Intended for healthcare professionals

Head To Head

Patient commentary: Confusing terminology for cancers and precancerous lesions made me anxious

BMJ 2019; 364 doi: (Published 23 January 2019) Cite this as: BMJ 2019;364:k4946
  1. Birte Twisselmann, obituaries and editorials editor, The BMJ
  1. btwisselmann{at}

In 2007, after a “big” birthday, I decided to ask my GP to look at a lesion on my nostril that had been there seemingly forever. I couldn’t even say with certainty that I had noticed it grow, but it must have. Driven entirely by vanity, I agreed to have it checked at hospital.

The dermatologist remarked that I must be a sun worshipper, but still I didn’t hear the alarm bells ringing. After a long and thorough examination, the dermatologist said, “In my opinion, this is a basal cell carcinoma.”

I was stunned—I had not expected anything serious. At least not serious sounding. The word “carcinoma” made me panic momentarily. I had worked at The BMJ for years and as a medical translator, and I had dealt with articles covering all sorts of serious subjects. “Why me?” became “Why not me?” after a helpful chat with a medically trained colleague. And, of course, everyone said: “Well, it’s not really cancer—you won’t die from it.”

What if?

But I couldn’t help worrying. What if I hadn’t decided to see the doctor then? Would I have ended up with a hole in my face? I had a biopsy in August, a few months after my initial hospital visit, and in October the tumour was excised. I did end up with what felt like an enormous hole in the side of my nose, albeit only for a few weeks. That reinforced my irrational fear that this lesion is called a cancer for a reason.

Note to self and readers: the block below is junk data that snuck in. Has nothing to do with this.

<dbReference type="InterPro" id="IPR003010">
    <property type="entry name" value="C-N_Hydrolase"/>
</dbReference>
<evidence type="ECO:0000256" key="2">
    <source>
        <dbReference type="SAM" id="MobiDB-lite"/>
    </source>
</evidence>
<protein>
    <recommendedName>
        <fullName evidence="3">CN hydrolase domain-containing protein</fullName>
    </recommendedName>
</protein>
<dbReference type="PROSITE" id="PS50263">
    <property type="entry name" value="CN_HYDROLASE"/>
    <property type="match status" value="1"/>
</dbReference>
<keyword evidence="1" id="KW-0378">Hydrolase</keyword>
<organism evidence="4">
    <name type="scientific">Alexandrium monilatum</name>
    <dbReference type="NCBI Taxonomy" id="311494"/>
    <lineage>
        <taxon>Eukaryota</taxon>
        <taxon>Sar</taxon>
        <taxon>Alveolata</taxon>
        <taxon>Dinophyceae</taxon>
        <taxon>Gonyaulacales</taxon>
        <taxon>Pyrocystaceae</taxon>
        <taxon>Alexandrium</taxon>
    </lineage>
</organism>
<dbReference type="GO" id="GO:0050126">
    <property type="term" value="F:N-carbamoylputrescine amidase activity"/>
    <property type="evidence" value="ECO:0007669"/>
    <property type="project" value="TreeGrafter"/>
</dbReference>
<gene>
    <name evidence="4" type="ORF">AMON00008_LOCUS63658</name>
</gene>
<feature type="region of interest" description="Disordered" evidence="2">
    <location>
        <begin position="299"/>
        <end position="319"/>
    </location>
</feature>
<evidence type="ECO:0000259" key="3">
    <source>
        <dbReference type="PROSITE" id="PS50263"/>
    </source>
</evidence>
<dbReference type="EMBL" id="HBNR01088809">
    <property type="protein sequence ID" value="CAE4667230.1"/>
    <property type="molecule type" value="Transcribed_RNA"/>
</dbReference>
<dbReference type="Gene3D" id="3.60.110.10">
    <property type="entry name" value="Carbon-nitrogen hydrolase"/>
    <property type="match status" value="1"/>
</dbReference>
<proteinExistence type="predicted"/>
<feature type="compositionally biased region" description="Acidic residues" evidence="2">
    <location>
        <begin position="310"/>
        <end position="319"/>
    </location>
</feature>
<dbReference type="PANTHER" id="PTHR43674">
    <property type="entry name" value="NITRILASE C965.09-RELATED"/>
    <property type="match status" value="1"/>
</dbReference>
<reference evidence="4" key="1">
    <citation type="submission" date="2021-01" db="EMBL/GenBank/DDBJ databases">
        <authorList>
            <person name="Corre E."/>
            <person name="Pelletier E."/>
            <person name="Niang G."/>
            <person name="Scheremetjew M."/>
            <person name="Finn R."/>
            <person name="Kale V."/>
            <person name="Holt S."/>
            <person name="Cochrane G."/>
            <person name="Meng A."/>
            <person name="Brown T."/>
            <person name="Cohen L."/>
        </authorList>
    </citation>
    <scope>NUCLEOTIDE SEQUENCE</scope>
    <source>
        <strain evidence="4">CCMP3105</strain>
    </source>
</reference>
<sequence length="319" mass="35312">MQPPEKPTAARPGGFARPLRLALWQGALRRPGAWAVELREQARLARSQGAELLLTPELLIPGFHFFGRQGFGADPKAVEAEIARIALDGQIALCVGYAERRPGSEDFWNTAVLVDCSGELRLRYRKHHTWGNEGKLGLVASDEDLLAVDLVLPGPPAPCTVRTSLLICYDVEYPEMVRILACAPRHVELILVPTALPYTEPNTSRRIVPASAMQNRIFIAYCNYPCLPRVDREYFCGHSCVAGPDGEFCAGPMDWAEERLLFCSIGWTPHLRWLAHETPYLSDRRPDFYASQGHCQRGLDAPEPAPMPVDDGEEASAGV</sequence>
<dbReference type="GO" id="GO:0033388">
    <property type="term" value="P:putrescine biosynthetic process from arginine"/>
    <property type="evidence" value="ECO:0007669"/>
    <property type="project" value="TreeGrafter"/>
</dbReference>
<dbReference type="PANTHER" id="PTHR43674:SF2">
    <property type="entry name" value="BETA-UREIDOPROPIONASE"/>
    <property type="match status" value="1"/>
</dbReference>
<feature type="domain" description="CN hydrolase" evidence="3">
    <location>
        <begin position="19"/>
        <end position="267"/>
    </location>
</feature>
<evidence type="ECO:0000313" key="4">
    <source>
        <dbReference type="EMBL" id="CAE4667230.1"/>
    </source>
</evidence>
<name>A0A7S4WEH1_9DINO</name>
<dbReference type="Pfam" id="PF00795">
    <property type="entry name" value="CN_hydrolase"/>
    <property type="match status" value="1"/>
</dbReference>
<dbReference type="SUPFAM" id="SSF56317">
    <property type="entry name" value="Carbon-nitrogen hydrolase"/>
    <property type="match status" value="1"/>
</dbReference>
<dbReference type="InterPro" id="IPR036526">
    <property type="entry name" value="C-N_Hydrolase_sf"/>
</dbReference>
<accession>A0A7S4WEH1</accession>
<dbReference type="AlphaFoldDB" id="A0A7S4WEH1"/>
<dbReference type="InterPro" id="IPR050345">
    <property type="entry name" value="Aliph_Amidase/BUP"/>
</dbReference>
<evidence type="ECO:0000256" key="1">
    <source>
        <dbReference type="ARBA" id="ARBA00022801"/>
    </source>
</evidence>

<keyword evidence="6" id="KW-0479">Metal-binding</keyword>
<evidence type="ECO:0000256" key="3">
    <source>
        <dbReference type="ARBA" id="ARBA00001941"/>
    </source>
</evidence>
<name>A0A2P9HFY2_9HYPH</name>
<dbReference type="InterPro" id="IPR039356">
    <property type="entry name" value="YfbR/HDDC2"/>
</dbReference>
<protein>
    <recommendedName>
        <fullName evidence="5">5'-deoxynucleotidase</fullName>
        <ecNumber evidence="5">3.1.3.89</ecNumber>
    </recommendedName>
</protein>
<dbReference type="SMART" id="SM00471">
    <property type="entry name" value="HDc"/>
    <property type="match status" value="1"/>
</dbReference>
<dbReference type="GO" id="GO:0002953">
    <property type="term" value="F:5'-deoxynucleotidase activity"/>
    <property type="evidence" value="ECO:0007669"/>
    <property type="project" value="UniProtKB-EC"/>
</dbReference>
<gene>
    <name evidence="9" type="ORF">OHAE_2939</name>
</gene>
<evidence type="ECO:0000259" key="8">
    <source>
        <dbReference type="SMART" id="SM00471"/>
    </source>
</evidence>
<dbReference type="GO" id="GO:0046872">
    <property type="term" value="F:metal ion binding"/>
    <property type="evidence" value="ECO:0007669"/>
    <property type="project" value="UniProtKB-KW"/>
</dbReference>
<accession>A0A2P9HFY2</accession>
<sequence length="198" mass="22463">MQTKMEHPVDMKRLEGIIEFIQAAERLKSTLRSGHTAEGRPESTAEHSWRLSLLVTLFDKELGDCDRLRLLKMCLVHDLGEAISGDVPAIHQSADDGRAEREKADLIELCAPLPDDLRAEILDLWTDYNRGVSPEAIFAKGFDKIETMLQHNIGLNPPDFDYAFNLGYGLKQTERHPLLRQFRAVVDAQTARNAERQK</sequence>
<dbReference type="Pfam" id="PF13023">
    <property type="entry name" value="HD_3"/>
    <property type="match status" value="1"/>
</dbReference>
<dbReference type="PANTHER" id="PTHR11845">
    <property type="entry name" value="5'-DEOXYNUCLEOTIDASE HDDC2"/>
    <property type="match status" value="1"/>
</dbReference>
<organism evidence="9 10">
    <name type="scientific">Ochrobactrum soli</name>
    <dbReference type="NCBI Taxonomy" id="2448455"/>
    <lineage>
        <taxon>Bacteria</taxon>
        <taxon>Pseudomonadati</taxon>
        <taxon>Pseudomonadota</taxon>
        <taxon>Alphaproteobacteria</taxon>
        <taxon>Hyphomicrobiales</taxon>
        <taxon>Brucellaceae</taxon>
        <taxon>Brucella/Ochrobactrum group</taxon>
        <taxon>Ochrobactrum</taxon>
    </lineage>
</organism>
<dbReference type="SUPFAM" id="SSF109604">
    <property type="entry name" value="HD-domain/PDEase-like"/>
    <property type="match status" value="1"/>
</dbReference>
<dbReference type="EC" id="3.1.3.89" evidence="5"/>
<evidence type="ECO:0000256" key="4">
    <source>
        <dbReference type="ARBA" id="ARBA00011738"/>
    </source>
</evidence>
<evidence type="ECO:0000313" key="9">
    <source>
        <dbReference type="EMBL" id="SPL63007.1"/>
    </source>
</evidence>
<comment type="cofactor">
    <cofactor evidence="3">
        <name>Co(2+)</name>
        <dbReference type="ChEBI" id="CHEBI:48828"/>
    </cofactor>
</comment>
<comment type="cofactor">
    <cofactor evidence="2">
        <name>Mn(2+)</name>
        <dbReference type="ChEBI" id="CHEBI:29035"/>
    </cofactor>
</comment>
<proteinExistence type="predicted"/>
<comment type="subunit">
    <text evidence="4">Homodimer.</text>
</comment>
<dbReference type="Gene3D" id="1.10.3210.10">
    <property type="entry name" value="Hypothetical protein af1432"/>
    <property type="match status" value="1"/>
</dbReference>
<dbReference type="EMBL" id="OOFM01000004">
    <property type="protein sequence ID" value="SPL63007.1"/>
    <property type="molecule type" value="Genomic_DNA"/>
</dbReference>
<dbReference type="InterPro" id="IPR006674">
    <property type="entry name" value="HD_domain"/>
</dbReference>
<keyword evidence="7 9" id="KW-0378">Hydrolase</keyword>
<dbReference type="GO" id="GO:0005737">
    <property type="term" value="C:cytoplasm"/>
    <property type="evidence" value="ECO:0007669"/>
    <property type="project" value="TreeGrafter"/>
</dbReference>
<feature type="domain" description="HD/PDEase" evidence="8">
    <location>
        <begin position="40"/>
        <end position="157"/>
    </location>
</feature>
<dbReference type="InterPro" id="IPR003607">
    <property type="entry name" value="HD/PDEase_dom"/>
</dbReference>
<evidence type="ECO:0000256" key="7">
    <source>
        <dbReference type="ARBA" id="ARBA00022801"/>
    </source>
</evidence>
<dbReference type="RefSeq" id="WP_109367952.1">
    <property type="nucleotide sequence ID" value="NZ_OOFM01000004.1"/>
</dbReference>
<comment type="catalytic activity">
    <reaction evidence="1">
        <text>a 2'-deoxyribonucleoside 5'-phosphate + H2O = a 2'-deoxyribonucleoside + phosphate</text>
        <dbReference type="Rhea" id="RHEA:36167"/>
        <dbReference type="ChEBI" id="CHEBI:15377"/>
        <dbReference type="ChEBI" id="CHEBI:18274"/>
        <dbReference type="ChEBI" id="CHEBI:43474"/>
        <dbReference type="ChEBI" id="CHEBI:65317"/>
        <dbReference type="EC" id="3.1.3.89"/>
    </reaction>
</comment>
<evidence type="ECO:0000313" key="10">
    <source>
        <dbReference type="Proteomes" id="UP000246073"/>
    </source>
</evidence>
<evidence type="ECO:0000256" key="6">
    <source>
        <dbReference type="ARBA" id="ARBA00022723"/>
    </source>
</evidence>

By December I’d had a splendid skin graft from the side of my face and everything was healing well. Panic subsided until follow-up in February 2008, when I alerted the hospital to a dark stain on the sole of my foot, which also had been there for years if not decades.

The doctor didn’t have a name for it and that, surprisingly, was a relief. The lack of a label felt much less threatening, even though the decision to have that excised too raised my anxiety levels, and walking was awkward for a few weeks as I was careful not to split the scar.

The basal cell carcinoma might not have been a “real cancer”—it would not recur or metastasise—but having two suspicious lesions dealt with in less than a year caused me considerable worry at times. There is a lot of body between the nose and the foot.

Lentil shaped mole

Fast forward to March 2009, when I was checked over once more and discharged. The discharge letter said: “Basal cell carcinoma excised right nose, 0.75 mm from deep margin,” as I expected. Then: “Mildly atypical dysplastic acral lentiginous naevus excised left sole 17th of March 2008, excision complete with 2 mm margin.” What’s that when it’s at home? A lentil shaped “mole”? For some reason, all that Greek and Latin worried me more than basal cell carcinoma or even the term “rodent ulcer,” which friends had used to describe it, two years before.

This phrasing is not a label like cancer, but it felt as if it had a hidden meaning not intended for the patient to understand. This opacity was another trigger for anxiety. Before that letter, a doctor had called it a “mildly cancerous” lesion, so perhaps my worry was well placed.


  • Head to head doi: 10.1136/bmj.k4699
  • Competing interests: I have read and understood BMJ policy on declaration of interests and have no relevant interests to declare.

  • Provenance and peer review: Commissioned; not externally peer reviewed.